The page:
Monday, January 23, 2006

Paper Rejection

I recently received a “sorry but your paper was not accepted” notice for one of my papers. This paper was probably the best one I’ve written to date. The conference that rejected my paper is a top-notch, international conference that is really competitive.

According to the rejection letter, they only accepted 11% of the papers (about 80) and therefore rejected around 700 papers. If each paper had on average just 2 authors (that’s probably a little low) then around 1400 people received the same rejection notice. If each paper took on average 100 hours to write (collecting data, preparing, writing, etc., and again that’s got to be too low of an estimate) then 70,000 hours have completely been wasted, not to mention the time required by the reviewers to read all these rejected papers.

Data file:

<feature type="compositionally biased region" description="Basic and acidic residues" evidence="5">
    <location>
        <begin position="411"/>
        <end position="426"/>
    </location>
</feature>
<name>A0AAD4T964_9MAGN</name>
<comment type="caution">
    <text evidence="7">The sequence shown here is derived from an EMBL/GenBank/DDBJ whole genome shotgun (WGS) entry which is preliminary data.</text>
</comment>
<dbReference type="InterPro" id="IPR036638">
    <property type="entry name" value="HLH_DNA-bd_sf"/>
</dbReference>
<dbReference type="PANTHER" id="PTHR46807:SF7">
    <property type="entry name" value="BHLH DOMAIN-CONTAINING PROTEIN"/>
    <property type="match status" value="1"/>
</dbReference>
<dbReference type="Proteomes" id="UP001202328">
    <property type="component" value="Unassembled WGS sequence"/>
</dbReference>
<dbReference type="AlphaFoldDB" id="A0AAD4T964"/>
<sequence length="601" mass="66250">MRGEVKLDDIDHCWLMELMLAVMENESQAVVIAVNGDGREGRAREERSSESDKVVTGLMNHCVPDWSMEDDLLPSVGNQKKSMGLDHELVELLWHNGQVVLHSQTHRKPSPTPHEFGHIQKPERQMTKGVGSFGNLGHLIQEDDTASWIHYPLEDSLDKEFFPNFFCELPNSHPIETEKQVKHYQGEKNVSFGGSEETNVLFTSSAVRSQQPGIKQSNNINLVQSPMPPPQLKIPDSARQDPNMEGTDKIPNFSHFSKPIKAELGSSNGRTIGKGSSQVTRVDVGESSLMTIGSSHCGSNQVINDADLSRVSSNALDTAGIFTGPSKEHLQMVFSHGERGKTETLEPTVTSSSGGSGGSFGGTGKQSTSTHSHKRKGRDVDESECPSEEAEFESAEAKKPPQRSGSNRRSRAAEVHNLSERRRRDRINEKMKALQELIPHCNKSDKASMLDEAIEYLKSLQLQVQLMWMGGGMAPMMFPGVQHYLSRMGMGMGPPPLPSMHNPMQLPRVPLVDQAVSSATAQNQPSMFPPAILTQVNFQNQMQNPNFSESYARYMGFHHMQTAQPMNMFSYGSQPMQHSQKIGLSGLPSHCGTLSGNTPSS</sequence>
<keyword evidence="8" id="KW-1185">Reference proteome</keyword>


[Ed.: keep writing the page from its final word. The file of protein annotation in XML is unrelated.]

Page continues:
Now these rejected individuals (most with PhDs) get to re-craft and re-package their same results for a new conference which has different requirements (less pages, new format, etc.), adding another 5 hours minimum per paper, which results in another 3500 hours spent on the same set of results. Meanwhile these re-formulated papers will compete with a new batch of papers that have been prepared by others. Also the results are getting stale. Unless the new paper gets accepted at the next conference, the cycle will continue.

This seems like a formula guaranteed to produce madness.